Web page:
A leading postmodernist, Jean-Francois Lyotard, in his masterpiece entitled The Postmodern Condition: A Report on Knowledge, attacks the legitimating myths of the modern age such as the progressive liberation of humanity through science and the idea of universality and rationality of humankind. In part of Introduction of that book he acknowledges,
I define postmodern as incredulity (skepticism, doubt) toward metanarratives (modernism ideas, projects). This incredulity is undoubtedly a product of progress in science: but that progress in turn presupposes it.

On science Lyotard argues that during the last forty years the leading sciences and technologies have become increasingly concerned with language: theories of linguistics, problems of communication and cybernetics, computers and their languages, problems of translation, information storage and data banks. Referring to Wittgenstein’s idea about language games, he rejects the reality of knowledge because knowledge is merely a kind of discourse, which we produce by means of language and communication.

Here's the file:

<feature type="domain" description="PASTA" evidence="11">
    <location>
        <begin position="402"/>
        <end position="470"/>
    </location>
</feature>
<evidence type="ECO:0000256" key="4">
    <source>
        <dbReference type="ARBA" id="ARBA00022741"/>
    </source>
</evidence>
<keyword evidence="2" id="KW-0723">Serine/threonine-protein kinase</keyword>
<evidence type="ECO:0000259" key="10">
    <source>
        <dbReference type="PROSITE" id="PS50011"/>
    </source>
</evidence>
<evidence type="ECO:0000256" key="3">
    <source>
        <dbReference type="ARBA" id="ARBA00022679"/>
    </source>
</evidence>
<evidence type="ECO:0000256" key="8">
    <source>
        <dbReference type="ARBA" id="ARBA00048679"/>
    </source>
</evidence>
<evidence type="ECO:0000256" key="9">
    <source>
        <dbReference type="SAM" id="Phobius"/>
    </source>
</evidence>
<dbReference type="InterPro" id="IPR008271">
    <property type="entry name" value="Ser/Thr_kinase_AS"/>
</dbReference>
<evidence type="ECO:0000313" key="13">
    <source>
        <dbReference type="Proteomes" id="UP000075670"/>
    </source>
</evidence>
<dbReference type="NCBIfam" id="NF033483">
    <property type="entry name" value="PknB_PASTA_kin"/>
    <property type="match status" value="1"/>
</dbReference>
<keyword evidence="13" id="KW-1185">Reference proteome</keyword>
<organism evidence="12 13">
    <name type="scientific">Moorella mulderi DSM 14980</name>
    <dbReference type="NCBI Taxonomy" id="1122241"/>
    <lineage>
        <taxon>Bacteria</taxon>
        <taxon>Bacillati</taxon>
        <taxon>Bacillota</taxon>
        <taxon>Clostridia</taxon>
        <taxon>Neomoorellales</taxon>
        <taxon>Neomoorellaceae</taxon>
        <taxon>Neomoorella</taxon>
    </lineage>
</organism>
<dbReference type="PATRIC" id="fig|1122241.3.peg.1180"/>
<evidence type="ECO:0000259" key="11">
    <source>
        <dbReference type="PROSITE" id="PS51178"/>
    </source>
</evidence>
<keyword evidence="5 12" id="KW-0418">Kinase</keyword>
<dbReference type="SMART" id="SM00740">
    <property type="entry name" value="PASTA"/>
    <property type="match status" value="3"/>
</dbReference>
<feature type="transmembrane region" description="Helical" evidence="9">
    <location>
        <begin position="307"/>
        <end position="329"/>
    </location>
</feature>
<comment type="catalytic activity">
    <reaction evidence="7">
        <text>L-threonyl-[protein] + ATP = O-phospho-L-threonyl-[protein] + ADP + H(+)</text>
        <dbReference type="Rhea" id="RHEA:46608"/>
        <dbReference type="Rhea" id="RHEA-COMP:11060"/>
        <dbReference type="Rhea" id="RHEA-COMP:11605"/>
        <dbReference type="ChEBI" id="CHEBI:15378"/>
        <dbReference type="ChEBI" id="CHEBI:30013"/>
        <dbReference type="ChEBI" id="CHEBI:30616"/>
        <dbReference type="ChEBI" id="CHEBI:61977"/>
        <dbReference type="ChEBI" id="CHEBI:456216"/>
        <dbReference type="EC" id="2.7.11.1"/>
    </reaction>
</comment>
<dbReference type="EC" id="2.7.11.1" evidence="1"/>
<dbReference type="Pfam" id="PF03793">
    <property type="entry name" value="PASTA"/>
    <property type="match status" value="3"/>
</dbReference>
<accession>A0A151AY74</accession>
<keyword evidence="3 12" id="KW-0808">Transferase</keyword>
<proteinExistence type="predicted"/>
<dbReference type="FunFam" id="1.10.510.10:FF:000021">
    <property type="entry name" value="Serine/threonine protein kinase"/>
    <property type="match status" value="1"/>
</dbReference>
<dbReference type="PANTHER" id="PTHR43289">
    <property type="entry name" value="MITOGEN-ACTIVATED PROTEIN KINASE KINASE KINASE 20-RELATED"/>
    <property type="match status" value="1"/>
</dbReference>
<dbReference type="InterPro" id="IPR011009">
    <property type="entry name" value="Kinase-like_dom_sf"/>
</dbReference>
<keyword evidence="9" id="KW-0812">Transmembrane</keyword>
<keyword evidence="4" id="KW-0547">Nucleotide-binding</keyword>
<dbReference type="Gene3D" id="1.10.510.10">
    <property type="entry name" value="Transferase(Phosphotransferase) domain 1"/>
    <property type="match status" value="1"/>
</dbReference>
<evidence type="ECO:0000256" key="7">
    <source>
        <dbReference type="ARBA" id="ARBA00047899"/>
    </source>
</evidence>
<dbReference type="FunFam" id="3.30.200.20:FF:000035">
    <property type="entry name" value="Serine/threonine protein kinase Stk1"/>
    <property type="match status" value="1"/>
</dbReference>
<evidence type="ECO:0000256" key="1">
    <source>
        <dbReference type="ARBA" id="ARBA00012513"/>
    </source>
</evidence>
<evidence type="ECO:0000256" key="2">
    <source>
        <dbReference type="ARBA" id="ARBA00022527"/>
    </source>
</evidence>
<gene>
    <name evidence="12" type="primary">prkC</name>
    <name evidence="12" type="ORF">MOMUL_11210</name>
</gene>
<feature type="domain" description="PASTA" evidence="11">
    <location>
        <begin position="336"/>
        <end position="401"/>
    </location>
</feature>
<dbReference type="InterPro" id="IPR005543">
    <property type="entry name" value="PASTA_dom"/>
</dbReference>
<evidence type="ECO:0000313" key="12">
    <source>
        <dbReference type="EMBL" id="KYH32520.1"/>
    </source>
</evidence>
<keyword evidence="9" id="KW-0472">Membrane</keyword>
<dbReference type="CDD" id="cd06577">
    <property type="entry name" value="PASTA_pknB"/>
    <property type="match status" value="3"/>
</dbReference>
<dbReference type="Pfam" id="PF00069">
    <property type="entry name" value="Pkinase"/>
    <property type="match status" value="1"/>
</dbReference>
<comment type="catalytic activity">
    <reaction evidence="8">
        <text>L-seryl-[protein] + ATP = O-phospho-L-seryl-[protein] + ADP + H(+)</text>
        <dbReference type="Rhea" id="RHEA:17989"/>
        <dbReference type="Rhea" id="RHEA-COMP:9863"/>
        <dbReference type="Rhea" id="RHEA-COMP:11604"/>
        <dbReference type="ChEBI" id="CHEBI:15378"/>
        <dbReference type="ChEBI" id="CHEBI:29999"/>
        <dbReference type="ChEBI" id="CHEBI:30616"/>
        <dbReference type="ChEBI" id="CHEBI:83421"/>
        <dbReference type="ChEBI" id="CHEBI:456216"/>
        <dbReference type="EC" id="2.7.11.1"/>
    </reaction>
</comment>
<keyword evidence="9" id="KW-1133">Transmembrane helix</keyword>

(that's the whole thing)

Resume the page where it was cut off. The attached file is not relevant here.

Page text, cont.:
Lyotard believes that the nature of knowledge cannot survive unchanged within the context of general transformation. The status of knowledge is altered as societies enter what is known as the postmodern age. He predicts that anything in the constituted body of knowledge that is not translatable into quantities of information will be abandoned and the direction of new research will be dictated by the possibility of its eventual results being translatable into computer language. Knowledge is already ceasing to be an end in itself. It is and will be produced in order to be sold.

The brief account of Lyotard’s idea above lead him to talk about what he calls the mercantilization of knowledge. With the Industrial Revolution it was found that a technical apparatus requires an investment, but since it optimizes the efficiency with which the task to which it is applied is carried out, it also optimizes the surplus value from this improved performance. It is at this moment that science becomes force of production, a moment n the circulation of capital. Thus, the game of science becomes the game of the rich, in which whoever is wealthiest has the best chance of being right. It is that an equation between wealth, efficiency and truth is established.